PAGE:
By Jim Murez
I do not know a lot about it? The $18k fee was established in 1988 and has never been adjusted. It does not reflect the real cost to create such a space and ignores the simple fact without creating the space in the proximity of the development or offer a solution to how a space that is created across town is going to service the property that is requesting it, the entire community loses.

The wording in the Specific Plan does not match the wording in the Land Use Plan which causes conflict for people seeking permits and poses the City agents the State in the permit process.

What is the benefit of the In-Lieu fee in the first place? LAMC allows a project to park up to 750 feet away from their project. This code exists without the Specific Plan. So what does the In-Lieu option get us here in Venice that the rest of the City does not already have… The right to place a dollar value on the space and leaves the issue of proximity open for other definitions in the Specific Pan to address – namely a shuttle service and the idea of creating public parking lots with these funds.

If you do not take the Land Use Plan as a whole (it is more descriptive than the Specific Plan) you end up with a broken solution. This is what we have seen the City implement for years, they take the In-Lieu fees and don’t create the parking or the shuttle services. This causes an out of balance solution. One can’t work without the other for very long!

I noticed Mike is considering removing the Grandfather Parking Credits. I think this would be a mistake on the surface. It will create an unfair burden on property owners that have older (historic) properties. For the most part, it will push them into purchasing In-Lieu spaces or demolishing their buildings. And so many properties have already received these credits that it would be very unfair to now only apply such a reform to the new comers.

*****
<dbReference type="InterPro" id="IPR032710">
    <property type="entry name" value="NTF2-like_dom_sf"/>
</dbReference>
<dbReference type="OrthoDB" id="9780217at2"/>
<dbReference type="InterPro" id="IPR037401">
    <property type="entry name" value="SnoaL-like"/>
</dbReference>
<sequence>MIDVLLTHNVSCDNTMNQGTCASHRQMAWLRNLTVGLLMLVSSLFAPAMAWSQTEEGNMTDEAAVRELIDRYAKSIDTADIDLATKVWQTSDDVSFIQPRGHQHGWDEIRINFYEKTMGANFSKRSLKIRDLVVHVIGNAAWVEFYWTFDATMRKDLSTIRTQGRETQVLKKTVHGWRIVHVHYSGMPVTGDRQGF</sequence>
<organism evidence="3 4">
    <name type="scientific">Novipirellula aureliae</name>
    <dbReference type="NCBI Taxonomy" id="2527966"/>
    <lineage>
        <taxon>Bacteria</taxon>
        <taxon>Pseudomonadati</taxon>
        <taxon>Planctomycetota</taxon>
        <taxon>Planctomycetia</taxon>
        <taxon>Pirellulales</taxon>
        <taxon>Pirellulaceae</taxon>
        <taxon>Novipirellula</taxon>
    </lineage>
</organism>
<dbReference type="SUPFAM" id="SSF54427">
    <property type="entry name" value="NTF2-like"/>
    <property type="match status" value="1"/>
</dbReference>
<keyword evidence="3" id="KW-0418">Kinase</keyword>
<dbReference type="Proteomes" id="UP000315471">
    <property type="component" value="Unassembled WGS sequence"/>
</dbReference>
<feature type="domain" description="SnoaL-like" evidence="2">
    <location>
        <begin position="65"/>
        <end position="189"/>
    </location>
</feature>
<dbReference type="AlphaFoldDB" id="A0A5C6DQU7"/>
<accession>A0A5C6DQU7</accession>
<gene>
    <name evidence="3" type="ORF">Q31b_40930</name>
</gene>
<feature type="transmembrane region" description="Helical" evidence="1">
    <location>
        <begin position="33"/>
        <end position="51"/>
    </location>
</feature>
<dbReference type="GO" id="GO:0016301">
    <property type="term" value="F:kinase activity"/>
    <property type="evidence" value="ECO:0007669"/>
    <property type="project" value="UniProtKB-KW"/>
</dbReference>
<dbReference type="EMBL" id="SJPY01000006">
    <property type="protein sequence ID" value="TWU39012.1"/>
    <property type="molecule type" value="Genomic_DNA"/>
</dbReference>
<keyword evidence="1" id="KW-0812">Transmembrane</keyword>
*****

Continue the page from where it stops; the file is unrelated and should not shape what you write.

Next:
Grandfather rights are a much deeper issue in my opinion, for example what about a building that is higher than current code would allow… we have plenty of them in Venice. If you take away the grandfather rights for parking an apartment building that is taller than code allows would you be forced to remove your top stories or leave them empty because you don’t have parking for them? What about the single family house that wants to remodel but does not have three parking spaces, are they going to be forced to demo and build new because they can only provide two on site spaces. It is not just a commercial property issue and opens many doors that have to be considered. Just because the code is revised to new standards are we now going to force all the old permits into the new code or allow them to continue with their grandfathered rights (and parking is only one of many rights that are grandfathered).